Vitamin B12 is a water-soluble vitamin. Cobalamin is the term used to refer to compounds having vitamin B12 activity.
Vitamin B12 requires a protein in the gastrointestinal tract that aids in absorption (intrinsic factor).
Hydrochloric acid also is necessary to split vitamin B12 from its peptide bonds. Atrophic gastritis results in a low acid-pepsin secretion by the gastric mucosa, which in turn results in a reduced release of free vitamin B12 from food protein to be absorbed. This condition is associated with advanced age.
Absorption of protein-bound vitamin B12 decreases with age or deficiency of iron or , and increases during pregnancy.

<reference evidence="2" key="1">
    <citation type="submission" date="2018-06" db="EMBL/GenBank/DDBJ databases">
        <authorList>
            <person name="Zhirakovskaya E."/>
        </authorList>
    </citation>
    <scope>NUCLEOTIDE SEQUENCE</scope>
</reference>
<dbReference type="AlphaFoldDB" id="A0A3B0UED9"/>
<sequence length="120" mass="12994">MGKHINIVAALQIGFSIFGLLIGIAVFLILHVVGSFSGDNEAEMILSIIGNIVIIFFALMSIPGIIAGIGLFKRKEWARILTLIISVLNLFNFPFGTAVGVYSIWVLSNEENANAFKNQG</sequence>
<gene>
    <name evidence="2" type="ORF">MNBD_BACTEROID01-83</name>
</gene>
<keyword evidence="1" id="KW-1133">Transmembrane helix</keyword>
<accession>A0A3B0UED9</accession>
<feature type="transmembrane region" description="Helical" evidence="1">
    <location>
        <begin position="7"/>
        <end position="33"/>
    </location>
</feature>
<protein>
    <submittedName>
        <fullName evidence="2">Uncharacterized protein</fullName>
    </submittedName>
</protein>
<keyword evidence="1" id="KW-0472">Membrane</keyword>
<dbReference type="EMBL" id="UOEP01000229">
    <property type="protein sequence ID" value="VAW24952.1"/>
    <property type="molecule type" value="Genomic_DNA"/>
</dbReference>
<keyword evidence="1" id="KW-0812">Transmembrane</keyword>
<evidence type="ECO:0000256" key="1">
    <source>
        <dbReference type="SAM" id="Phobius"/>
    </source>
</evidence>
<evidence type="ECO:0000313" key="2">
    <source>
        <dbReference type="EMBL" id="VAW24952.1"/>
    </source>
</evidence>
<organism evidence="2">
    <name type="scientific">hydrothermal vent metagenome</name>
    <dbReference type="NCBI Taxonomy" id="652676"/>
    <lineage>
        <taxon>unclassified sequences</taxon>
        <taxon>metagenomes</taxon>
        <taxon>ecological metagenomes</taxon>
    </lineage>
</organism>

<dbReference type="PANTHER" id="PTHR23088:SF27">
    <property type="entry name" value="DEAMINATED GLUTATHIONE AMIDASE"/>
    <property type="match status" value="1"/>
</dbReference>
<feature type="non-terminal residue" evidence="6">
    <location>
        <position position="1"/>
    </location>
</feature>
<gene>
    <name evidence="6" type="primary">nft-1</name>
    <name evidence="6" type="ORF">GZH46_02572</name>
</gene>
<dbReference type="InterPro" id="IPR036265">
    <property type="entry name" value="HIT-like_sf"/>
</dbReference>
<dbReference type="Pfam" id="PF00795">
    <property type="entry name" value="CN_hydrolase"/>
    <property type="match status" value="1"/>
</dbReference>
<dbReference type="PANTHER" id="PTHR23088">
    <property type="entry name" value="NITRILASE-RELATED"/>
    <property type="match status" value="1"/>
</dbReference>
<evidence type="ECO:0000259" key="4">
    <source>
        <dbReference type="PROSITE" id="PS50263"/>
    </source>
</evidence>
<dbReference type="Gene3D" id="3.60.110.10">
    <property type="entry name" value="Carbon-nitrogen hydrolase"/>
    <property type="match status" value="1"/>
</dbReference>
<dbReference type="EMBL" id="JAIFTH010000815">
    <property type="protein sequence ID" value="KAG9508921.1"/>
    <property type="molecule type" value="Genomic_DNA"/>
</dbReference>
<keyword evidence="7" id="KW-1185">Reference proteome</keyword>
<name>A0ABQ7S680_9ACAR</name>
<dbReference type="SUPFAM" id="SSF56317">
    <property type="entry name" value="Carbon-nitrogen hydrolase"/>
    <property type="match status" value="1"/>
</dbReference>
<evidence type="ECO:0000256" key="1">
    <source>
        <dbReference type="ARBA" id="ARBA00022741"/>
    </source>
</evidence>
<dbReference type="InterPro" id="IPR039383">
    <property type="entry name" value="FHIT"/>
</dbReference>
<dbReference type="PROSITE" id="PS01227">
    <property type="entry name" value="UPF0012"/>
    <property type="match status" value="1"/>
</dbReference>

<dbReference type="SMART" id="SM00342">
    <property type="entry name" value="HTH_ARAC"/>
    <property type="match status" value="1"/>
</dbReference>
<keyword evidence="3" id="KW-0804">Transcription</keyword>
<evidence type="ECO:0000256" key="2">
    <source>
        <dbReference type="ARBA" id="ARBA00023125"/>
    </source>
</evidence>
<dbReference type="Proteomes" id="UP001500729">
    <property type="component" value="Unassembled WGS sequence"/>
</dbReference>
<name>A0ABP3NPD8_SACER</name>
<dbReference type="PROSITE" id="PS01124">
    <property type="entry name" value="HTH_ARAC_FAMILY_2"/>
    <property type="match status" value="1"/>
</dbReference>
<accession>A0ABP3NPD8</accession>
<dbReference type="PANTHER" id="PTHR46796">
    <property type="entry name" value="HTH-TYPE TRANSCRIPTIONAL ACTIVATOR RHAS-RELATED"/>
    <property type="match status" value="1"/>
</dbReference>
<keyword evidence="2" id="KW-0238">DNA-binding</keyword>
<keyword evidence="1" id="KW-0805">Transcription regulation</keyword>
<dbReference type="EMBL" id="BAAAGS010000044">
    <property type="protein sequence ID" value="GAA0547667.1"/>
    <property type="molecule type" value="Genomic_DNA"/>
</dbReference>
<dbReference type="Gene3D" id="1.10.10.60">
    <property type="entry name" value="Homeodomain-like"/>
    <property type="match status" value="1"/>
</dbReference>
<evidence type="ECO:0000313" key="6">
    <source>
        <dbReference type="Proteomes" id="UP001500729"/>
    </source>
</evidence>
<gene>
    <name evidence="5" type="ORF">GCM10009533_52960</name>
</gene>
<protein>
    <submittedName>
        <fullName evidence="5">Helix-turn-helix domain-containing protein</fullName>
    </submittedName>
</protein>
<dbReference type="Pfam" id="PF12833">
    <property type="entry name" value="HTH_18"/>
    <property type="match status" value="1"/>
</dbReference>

The body stores 2000 to 5000 mcg, primarily in the liver and kidneys, and excesses are excreted by way of kidney or in bile.
Vitamin B12 is connected to a conenzyme form and is essential for normal metabolism in all cells especially those of the gastrointestinal tract, bone marrow, and nervous system. The vitamin also functions in the transfer of methyl groups in the synthesis of nucleic acids, purines, and pyrimidine intermediates. Red blood cell formation and control of pernicious anemia.
Protein, fat, and carbohydrate metabolism.Converting homocysteine to methionine. Neurotransmitter synthesis.
Vitamin B12 alters neurotransmitter synthesis through S-adenosylmethionine.
Vitamins B12, B6 and work together to provide methyl groups in biological pathways and reduce homocysteine.
Injectable form may have better absobtion.